Failure to cancel classes puts faculty, staff and students in harm’s way

by Peter Kaspari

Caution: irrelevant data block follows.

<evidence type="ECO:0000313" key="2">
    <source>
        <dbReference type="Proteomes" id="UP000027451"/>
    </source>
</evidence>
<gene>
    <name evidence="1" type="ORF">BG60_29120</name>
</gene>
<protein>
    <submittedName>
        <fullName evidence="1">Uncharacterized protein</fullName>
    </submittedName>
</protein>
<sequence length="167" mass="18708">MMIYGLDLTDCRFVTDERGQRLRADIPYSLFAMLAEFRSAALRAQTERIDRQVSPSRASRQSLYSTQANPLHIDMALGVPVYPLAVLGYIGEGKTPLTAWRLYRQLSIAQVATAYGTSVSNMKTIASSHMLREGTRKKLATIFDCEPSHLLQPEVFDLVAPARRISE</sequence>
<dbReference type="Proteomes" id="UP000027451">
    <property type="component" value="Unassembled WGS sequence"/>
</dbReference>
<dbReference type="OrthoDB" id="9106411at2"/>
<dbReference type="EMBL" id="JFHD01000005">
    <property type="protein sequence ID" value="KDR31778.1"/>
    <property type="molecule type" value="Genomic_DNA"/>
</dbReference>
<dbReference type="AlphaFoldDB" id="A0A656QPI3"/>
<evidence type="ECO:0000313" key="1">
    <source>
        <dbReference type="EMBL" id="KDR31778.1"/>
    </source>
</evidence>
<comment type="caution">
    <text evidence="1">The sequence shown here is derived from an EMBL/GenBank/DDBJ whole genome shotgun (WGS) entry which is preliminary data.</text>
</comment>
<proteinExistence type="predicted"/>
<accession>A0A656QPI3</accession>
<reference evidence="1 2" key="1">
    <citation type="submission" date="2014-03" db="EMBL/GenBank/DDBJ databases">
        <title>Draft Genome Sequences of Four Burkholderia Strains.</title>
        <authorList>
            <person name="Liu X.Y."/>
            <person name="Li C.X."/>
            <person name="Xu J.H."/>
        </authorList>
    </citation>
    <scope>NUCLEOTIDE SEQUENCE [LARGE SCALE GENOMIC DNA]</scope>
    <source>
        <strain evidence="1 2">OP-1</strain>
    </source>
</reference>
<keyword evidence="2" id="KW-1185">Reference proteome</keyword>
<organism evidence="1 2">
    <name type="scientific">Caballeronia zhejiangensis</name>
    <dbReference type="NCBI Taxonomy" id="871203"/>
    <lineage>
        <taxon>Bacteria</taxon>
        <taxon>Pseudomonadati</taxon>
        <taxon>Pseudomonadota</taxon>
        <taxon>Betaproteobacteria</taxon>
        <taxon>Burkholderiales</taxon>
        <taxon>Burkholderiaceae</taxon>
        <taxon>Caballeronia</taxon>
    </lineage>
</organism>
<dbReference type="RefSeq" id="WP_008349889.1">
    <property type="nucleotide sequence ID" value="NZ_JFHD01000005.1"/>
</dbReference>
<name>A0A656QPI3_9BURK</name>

Like most everyone else on campus, I got an early morning phone call from Jim Thorius, vice president for planning and student development, at exactly 5:45 Wednesday morning. The phone call, as well as the identical text message and email, stated that “due to blowing snow conditions, Simpson College will operate on a two hour delayed start this morning,” with the campus opening at 10 a.m..             In my half-awakened state, I noted, “That’s nice. It’ll get expanded to a cancelation in a few hours.” I debated dragging myself to my computer to Tweet about the delay, but I figured others would be on that, and went back to sleep.             About two hours later, at 7:58 a.m., I awoke for the day. I checked my phone to find I had not missed any texts or phone calls. Looking out my window, I could see it had stopped snowing, but the drifts were so high that I could imagine everyone in the parking lot having an adventure trying to get out.             Yet the official word was that classes were still in session.             Since coming to Simpson in the fall of 2007, I have experienced exactly three days in which classes were canceled because of weather. One was during fall semester finals in 2007, one was the week before dead week of fall 2009, and the third was shortly after the second semester began in January 2010. So it’s rare for classes to be canceled because of weather. I can think of numerous occasions in which class should have been canceled, but wasn’t, including one day in particular in early 2009 when the wind chill had to have been below zero. My skin was actually burning, yet there wasn’t even a delay.             However, regardless of how rarely Simpson has classes canceled because of weather, Wednesday was the day it should have happened.             The first clue that classes should have been canceled was the large amount of professors who were canceling their classes. I personally had one of my two Wednesday classes canceled, with the professor giving our assignment over Scholar.             Another clue was the fact that the Iowa Department of Transportation openly said it wasn’t recommended that people travel in the weather.             “We’re not going to recommend that people don’t go to work, but they’re going to have to make their own judgments,” Dena Grey-Fisher, an Iowa Department of Transportation spokesperson, was quoted as saying in the online edition of the Des Moines Register.             KCCI, at 9:07 a.m., reported that Warren County, as well as several others in the Des Moines area, remained under a winter weather advisory, and also said that wind chills were expected to drop to 15 degrees below zero. They also said that although the snow was expected to end at 9 a.m., blowing snow would continue to plague the area.             With conditions like this, it’s no wonder that Central College canceled classes for the day, and many others didn’t open until noon or later. Yet Simpson remained in session, potentially putting many students, faculty and staff in danger by having them travel in the snowy weather. In fact, I received an email from one of my fellow work study employees, who lives off-campus in Indianola, who didn’t even want to come in to work because it was recommended not to travel.             I don’t know whose decision it was to allow classes to continue on Wednesday, but I feel whoever it was did not take the safety of the student body, as well as the safety of the college’s employees, into consideration. That, I feel, is worse than not having a snow day at all.